WASHINGTON — In a sign of deepening U.S. involvement in the Syrian crisis, the United States is leaving 700 combat-equipped American military personnel in Jordan following the end of a joint U.S.-Jordanian training exercise, President Barack Obama told Congress Friday.
The decision brings to about 1,000 the number of U.S. troops now deployed in Jordan. It came a week after the White House announced that the United States would begin providing light arms to Syrian rebels fighting the regime of President Bashar Assad.
Obama said the troops would remain in Jordan to help provide that country with security, but he did not say specifically what they would be doing.
“The detachment will remain in Jordan, in full coordination with the government of Jordan, until the security situation becomes such that it is no longer needed,” Obama wrote. “The deployment of this detachment has been directed in furtherance of U.S. national security and foreign policy interests, including the important national interests in supporting the security of Jordan and promoting regional stability.”
Hundreds of thousands of Syrian refugees have fled to Jordan in recent months to escape the fighting in their homeland. But, unlike Syrian neighbors Turkey, Lebanon and Iraq, there has been no spillover of violence into the kingdom.
Rebels told McClatchy in December, however, that they had undergone training in light and heavy weapons use inside Jordan at camps they believed were overseen by American and British intelligence agents.
The 700 U.S. personnel that Obama said would remain in Jordan had been participating in military exercises dubbed Eager Lion. Those exercises ended on Thursday.
The Americans include the crews of two Patriot anti-aircraft missile batteries and the logistics, command and communications personnel needed to support those units. The United States also is leaving behind a squadron of 12 to 24 F-16 fighter jets that Jordan asked the United States to keep in the kingdom, Obama said in his letter to Congress.
There already were some 300 U.S. troops in Jordan whose official mission is advising the government and training Jordanian forces confronting the fallout of the brutal 2-year-old Syrian civil war, which has driven an estimated 560,000 refugees into the tiny kingdom, a key U.S. ally in the region, severely straining its finances and stability.
Obama’s decision to boost the number of U.S. forces follows the White House announcement last week that the U.S. will begin arming Syrian rebels following confirmation that Assad’s forces have used small amounts of a nerve agent known as sarin. The CIA is expected to oversee the weapons supplies from Jordan and Turkey.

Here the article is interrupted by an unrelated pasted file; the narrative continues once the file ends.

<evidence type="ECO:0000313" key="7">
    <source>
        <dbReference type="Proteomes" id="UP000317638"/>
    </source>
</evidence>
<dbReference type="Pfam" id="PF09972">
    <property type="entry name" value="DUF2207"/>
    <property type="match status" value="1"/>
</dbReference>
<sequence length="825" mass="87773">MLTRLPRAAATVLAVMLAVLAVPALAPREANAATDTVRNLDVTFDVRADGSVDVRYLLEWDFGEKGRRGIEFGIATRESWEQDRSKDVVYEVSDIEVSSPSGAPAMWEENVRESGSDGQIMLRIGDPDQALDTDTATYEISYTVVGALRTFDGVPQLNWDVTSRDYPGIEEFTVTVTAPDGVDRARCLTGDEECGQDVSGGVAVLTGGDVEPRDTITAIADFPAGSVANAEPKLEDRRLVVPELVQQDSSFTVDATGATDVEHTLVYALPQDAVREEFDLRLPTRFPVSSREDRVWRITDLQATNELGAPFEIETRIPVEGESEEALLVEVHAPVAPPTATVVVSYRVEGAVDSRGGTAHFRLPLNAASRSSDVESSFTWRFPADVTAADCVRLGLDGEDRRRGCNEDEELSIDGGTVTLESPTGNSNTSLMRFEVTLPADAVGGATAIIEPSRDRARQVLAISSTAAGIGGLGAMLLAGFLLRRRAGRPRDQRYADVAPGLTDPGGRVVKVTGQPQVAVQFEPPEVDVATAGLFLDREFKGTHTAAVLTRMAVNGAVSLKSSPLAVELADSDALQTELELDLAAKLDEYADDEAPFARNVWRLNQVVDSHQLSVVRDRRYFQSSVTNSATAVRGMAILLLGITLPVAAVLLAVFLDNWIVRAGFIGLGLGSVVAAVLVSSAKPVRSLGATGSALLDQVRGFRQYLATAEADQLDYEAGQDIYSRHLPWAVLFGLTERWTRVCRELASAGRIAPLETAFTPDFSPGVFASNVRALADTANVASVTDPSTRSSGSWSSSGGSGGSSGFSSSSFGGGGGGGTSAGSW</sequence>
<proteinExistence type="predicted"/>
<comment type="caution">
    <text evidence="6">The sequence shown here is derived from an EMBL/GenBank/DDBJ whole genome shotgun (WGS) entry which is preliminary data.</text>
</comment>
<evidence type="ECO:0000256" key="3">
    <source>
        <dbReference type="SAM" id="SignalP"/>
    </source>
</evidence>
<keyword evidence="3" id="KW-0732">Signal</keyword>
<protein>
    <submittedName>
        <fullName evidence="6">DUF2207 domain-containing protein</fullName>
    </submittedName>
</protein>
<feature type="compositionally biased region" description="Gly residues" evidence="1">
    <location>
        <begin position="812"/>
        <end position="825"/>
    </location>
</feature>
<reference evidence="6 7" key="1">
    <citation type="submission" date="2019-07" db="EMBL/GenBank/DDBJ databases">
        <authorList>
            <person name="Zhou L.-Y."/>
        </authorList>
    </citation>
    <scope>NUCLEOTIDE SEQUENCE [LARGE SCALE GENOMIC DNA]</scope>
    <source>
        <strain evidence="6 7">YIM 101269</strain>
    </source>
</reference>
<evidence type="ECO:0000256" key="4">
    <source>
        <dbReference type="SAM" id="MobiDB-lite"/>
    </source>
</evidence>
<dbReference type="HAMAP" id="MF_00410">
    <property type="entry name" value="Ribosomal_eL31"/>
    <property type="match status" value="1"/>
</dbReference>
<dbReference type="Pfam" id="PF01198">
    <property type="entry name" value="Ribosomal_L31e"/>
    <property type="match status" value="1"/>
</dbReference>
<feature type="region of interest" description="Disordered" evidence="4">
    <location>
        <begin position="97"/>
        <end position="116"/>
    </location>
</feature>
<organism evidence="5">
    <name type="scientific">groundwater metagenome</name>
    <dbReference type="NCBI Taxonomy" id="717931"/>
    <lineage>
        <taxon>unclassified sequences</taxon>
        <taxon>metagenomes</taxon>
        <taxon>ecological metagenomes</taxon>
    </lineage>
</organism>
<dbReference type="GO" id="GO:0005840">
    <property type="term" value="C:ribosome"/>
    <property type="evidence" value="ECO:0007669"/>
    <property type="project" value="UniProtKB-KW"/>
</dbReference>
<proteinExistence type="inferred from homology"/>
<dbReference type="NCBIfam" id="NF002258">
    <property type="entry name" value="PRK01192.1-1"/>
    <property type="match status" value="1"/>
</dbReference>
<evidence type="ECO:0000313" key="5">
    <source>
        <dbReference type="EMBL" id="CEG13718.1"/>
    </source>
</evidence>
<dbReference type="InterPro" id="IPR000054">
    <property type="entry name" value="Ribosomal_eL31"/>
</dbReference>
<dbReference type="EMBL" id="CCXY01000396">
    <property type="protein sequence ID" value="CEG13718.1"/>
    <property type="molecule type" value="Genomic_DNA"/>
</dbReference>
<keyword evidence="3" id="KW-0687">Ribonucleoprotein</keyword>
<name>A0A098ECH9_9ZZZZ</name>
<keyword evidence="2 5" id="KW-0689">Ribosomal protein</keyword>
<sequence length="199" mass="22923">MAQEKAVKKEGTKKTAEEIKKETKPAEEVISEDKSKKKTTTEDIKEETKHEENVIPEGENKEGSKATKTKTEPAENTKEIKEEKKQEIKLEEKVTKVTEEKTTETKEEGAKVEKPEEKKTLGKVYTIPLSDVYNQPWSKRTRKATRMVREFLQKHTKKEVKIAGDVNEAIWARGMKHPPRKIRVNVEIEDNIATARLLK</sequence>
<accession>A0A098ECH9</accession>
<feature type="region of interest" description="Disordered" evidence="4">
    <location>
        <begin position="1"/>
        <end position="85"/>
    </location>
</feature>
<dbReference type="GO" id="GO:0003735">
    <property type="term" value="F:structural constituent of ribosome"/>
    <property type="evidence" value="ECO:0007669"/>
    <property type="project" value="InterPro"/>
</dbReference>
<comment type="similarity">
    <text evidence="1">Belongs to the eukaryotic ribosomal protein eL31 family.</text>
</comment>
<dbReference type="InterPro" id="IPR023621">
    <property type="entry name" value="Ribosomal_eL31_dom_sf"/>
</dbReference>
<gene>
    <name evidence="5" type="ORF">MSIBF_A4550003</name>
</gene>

While the administration publicly declared the regime’s alleged use of sarin the reason for arming the rebels, it was widely seen as a belated attempt by Obama to bolster the opposition following the recapture earlier this month of the western city of Qusayr by regime forces and fighters of Hezbollah, the Iranian-backed Shiite Muslim militia movement from neighboring Lebanon.
The loss of Qusayr, other battlefield setbacks and the inability of a political opposition coalition to agree on leaders and a platform, dealt major blows to the badly fractured Syrian resistance and its foreign backers, including the United States and the Sunni Muslim-dominated states of Turkey, Saudi Arabia, Qatar and Jordan.
Elizabeth O’Bagy, a Syria analyst with the Institute for the Study of War, a policy institute in Washington, said that Obama’s decision to keep the F-16s and Patriot batteries in Jordan is aimed at fulfilling a pledge to help Jordan that the president gave to Jordanian King Abdullah during a White House meeting in April. It also is intended to step up pressure on the regime ahead of a peace conference that the United States and Russia are trying to organize, she said.
Abdullah, she said, pressed Obama to set up a U.S. military-enforced “safe zone” on the Syrian side of the border with Jordan where refugees could find shelter and security, but the idea was rejected by Obama, who has sought to limit U.S. involvement in the war that has claimed an estimated 96,000 lives.
“The Jordanians came dead set on pushing the Americans to create a safe zone. They didn’t get it, but they left with some reassurances and I think the troops are part of that,” said O’Bagy, who recently returned from a research trip to rebel-controlled areas of Syria. “But this is also partly a message to the regime. The United States is trying to do everything it can to the regime before negotiations are finalized.”
Hannah Allam of the Washington Bureau contributed.
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